The greens have greened earlier and golfers are hitting it hard.
A mild winter and unseasonably warm spring have sent vegetation skyward and people outside to enjoy the weather. Golf courses and landscaping companies are feeling the uptick.
“Rounds are up, income’s up, memberships are growing faster than normal. We’re already getting requests for the swimming pool,” Roy Hobbs, head golf professional and general manager for Springdale Country Club, said of the warmer-than-normal weather. “I don’t know of any negatives.”
While 2011’s wet, cold, often snowy spring kept grasses dormant and people huddled up inside, 2012 is a whole different story.
“We generally don’t get real cold (in Northwest Arkansas),” said Andy Mar, golf operations manager for the Bella Vista Property Owners Association.
The exceptional winters of the last three years – including an ice storm and 2 feet of snow – had led to decreased play time on area courses.
“This year, we sort of went straight from fall to spring,” he said.
Rounds of golf in Bella Vista for the first quarter of this year are up 62% from the previous year’s first quarter, Mar said, from 22,000 rounds played January through March 2011 to 35,681 in the first three months of this year. More rounds usually means higher retail sales in the pro shop.
“Last year was actually pretty good given the weather, but this year is better,” Mar said.
Sales increased 22.5% for the first three months, from $60,000 in the first quarter of 2011 to $73,500 this year, according to Mar. People are buying lots of necessities – balls, gloves, hats – as well as apparel, he said.
Casey Crittenden, golf course maintenance manager for the Bella Vista POA, said the increased play brings welcomed work.
“It brings on another challenge in maintenance of the course from all the traffic. Nothing we can’t manage our way through. We’re thankful for the increased play.”
Bella Vista POA has six 18-hole courses and two nine-hole courses.
“We’re in great condition,” Crittenden said.
Bermuda grass is out of dormancy three weeks earlier than usual, he said, and the greens are greening ahead of schedule. While abnormally cold, harsh weather of recent winters and springs delayed growth and golfers’ play time, Crittenden said last summer’s very hot, dry weather caused several trees to die that will have to be removed.
Scott Murphy, golf professional at Paradise Valley Athletic Club in Fayetteville, said the mild winter allowed people to play year-round – a sharp contrast to last year when snow lay on the ground for weeks at a time.
“Our golf course is in June shape and it’s early April,” Murphy said. “Business is great and sales are way up.”
Murphy said rounds of golf are up 50% from March and April of last year. Sales are up 50% or more in the pro shop, he said.
Business usually picks up in late April or early May, he said. Murphy said he expects higher-than-usual numbers throughout the summer.
“Everybody’s got the (golf) bug. It should be a homerun from where we’ve been,” Murphy said. “We’re excited about it.”
Paul DeBoer, golf course superintendent for Paradise Valley, was aerating the greens this week, giving the young blades room to breathe by loosening the soil and creating pockets for oxygen to penetrate the soil.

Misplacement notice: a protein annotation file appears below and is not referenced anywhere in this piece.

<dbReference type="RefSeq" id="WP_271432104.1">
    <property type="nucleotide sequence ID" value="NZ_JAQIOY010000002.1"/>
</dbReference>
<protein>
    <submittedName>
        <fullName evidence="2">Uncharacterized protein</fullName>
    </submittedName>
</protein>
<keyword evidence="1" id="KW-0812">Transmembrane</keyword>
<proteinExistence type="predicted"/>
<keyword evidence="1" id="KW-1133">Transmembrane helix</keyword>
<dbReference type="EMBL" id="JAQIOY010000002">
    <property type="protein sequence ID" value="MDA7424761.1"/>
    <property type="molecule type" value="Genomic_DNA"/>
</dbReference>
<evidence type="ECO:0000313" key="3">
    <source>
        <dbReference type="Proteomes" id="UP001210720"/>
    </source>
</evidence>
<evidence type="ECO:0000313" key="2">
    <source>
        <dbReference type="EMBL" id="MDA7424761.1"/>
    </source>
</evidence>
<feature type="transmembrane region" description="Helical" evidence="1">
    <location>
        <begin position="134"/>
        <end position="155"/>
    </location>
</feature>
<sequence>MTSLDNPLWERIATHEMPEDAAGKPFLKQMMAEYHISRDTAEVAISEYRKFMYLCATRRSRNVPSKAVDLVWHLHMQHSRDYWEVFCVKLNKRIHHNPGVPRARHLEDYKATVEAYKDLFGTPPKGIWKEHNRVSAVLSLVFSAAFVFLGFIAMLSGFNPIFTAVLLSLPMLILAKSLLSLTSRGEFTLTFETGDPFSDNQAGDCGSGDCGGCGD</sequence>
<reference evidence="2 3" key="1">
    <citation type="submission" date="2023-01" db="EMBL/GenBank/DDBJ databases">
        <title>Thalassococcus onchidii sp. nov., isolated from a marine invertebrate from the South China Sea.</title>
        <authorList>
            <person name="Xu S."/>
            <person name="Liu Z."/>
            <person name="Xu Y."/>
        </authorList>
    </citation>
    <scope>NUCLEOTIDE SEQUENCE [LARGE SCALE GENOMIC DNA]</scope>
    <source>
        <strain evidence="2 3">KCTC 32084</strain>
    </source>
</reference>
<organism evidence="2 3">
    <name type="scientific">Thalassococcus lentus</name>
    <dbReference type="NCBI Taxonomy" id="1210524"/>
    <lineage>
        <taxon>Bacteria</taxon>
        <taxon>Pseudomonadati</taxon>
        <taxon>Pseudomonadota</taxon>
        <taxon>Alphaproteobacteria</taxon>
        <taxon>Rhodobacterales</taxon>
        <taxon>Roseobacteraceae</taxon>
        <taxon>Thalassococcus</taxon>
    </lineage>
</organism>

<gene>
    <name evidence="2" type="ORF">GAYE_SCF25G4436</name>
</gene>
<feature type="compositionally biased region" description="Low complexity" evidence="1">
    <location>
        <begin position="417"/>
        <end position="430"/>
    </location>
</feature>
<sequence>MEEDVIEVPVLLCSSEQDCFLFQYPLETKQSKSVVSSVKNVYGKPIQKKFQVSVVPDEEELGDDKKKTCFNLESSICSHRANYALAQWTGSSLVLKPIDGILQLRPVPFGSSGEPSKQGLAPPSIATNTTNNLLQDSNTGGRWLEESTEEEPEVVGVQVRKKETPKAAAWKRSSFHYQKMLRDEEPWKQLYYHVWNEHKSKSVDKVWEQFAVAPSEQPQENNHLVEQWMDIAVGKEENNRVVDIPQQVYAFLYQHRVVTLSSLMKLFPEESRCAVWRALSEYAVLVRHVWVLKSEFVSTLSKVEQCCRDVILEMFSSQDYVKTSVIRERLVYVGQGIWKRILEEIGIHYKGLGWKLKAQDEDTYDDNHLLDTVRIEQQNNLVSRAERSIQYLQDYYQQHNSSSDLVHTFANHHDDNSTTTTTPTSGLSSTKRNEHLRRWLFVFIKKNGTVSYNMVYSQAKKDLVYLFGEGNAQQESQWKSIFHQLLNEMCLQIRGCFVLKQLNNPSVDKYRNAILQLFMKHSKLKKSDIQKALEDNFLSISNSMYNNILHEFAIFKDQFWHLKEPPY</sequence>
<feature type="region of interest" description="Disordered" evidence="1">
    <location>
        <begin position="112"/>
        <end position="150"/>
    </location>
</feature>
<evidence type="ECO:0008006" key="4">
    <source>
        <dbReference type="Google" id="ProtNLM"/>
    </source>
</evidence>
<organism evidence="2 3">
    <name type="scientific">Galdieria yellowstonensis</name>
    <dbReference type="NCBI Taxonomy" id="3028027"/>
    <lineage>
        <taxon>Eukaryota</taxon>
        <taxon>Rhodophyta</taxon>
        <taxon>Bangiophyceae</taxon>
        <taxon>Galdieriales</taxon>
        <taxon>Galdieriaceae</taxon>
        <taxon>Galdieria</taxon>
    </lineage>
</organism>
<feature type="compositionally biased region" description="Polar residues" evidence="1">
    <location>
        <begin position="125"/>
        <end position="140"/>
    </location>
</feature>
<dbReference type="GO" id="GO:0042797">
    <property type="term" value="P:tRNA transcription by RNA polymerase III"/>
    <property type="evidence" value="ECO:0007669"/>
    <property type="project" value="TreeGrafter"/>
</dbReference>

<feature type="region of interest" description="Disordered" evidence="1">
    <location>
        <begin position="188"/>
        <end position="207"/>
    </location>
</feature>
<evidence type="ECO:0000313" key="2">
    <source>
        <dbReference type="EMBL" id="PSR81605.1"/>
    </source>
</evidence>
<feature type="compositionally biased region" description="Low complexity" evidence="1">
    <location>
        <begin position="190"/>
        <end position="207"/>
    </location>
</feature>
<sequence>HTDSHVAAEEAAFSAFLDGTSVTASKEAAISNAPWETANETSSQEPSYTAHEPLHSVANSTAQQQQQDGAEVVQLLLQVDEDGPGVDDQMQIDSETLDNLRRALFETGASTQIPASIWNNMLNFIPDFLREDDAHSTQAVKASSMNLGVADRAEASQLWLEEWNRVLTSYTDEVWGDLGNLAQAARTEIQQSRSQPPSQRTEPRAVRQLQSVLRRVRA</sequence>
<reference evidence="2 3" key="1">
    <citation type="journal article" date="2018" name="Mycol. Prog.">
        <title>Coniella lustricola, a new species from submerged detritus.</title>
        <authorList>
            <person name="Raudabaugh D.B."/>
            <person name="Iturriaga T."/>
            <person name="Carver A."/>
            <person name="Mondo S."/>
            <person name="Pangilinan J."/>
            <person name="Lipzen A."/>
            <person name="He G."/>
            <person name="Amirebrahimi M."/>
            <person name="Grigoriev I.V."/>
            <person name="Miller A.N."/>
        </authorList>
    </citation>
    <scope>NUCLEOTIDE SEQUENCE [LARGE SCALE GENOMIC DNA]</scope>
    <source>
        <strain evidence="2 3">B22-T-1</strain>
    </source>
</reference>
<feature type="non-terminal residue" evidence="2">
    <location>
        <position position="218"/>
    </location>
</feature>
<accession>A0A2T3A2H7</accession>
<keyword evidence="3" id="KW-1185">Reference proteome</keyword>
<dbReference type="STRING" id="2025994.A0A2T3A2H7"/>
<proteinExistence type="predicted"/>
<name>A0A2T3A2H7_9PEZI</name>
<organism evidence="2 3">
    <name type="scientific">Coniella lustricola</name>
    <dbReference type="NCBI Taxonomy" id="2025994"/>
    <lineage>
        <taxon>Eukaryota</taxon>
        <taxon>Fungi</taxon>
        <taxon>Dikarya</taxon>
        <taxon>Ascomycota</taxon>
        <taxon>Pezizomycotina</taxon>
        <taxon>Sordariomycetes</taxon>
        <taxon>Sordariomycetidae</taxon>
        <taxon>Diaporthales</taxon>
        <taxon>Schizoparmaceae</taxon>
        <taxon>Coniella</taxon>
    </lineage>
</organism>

“Through the year, the soil gets compacted,” he said.
His grounds crew also began mowing grass in mid-March, something that usually doesn’t begin until mid-April.
“Everything is accelerated,” DeBoer said, due to the unusual temperatures. Trees and grasses are all growing well ahead of schedule.
An early spring has increased the maintenance schedule, as well.
“We had to get on top of pre-emergent herbicides,” DeBoer said. Herbicides have to get watered in before seeds for crabgrass, goose grass and other weeds germinate, he said. That was done in mid-February.
“Night and day” is how William Kimbrough describes the difference between the springs of 2011 and 2012. Kimbrough owns Second Nature Landscapes Inc. of Fayetteville.
“Business is very healthy this year. We’ve been awfully busy,” Kimbrough said. “It’s a bit of a challenge to keep up with all the phone calls we’ve gotten because of the warm weather. We’ve been pleasantly surprised.”
Kimbrough said the temperature change means grasses and weeds are behaving as if it’s May.
“Our weekly mowing started three weeks ago,” he said.
Kimbrough said customers also are already calling for irrigation systems to be hooked up. That’s three to four weeks earlier than normal, he said.
The weather also has affected the new-home construction landscaping the company does. He said the hotter-drier weather means irrigation systems have to be finished before plants and seeds can be installed or plants might not survive.
Business is up 15% over last spring, Kimbrough said. And while some days keep him and his crew working through lunch, that’s a “fortunate thing compared to the last two and three years,” he said.
Northwest Arkansas business also is up about 15% for Com-Scape Inc., something the proprietor calls a double-edged sword.
Kelly D. Pope, owner of Pope Lawn Care and Landscaping of Jonesboro, said his subsidiary, Com-Scape Inc., located in Springdale, is 30 to 45 days ahead of its regular maintenance and work schedule.
“Normally, we’re not even mowing weekly yet,” he said.